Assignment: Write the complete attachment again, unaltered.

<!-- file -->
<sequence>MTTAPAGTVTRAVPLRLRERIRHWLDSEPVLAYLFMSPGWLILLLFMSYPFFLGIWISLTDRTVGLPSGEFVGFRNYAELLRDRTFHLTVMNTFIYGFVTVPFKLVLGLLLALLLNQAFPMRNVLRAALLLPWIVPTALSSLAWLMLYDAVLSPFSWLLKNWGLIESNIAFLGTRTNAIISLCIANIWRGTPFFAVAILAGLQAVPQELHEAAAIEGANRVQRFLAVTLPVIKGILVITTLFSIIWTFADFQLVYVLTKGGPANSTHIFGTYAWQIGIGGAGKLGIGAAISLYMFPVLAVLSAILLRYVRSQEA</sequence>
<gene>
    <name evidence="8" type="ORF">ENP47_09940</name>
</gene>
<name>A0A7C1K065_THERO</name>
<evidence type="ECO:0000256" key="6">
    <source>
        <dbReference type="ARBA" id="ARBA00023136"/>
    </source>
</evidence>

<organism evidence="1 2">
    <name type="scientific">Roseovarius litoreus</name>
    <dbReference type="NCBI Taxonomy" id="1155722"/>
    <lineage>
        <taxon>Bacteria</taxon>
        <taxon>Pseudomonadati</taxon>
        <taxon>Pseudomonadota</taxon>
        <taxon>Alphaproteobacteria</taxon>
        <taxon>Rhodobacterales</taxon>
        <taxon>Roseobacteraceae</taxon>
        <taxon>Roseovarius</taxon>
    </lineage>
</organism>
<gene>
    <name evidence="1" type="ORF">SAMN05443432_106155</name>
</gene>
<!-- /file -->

<sequence>MTTAPAGTVTRAVPLRLRERIRHWLDSEPVLAYLFMSPGWLILLLFMSYPFFLGIWISLTDRTVGLPSGEFVGFRNYAELLRDRTFHLTVMNTFIYGFVTVPFKLVLGLLLALLLNQAFPMRNVLRAALLLPWIVPTALSSLAWLMLYDAVLSPFSWLLKNWGLIESNIAFLGTRTNAIISLCIANIWRGTPFFAVAILAGLQAVPQELHEAAAIEGANRVQRFLAVTLPVIKGILVITTLFSIIWTFADFQLVYVLTKGGPANSTHIFGTYAWQIGIGGAGKLGIGAAISLYMFPVLAVLSAILLRYVRSQEA</sequence>
<gene>
    <name evidence="8" type="ORF">ENP47_09940</name>
</gene>
<name>A0A7C1K065_THERO</name>
<evidence type="ECO:0000256" key="6">
    <source>
        <dbReference type="ARBA" id="ARBA00023136"/>
    </source>
</evidence>

<organism evidence="1 2">
    <name type="scientific">Roseovarius litoreus</name>
    <dbReference type="NCBI Taxonomy" id="1155722"/>
    <lineage>
        <taxon>Bacteria</taxon>
        <taxon>Pseudomonadati</taxon>
        <taxon>Pseudomonadota</taxon>
        <taxon>Alphaproteobacteria</taxon>
        <taxon>Rhodobacterales</taxon>
        <taxon>Roseobacteraceae</taxon>
        <taxon>Roseovarius</taxon>
    </lineage>
</organism>
<gene>
    <name evidence="1" type="ORF">SAMN05443432_106155</name>
</gene>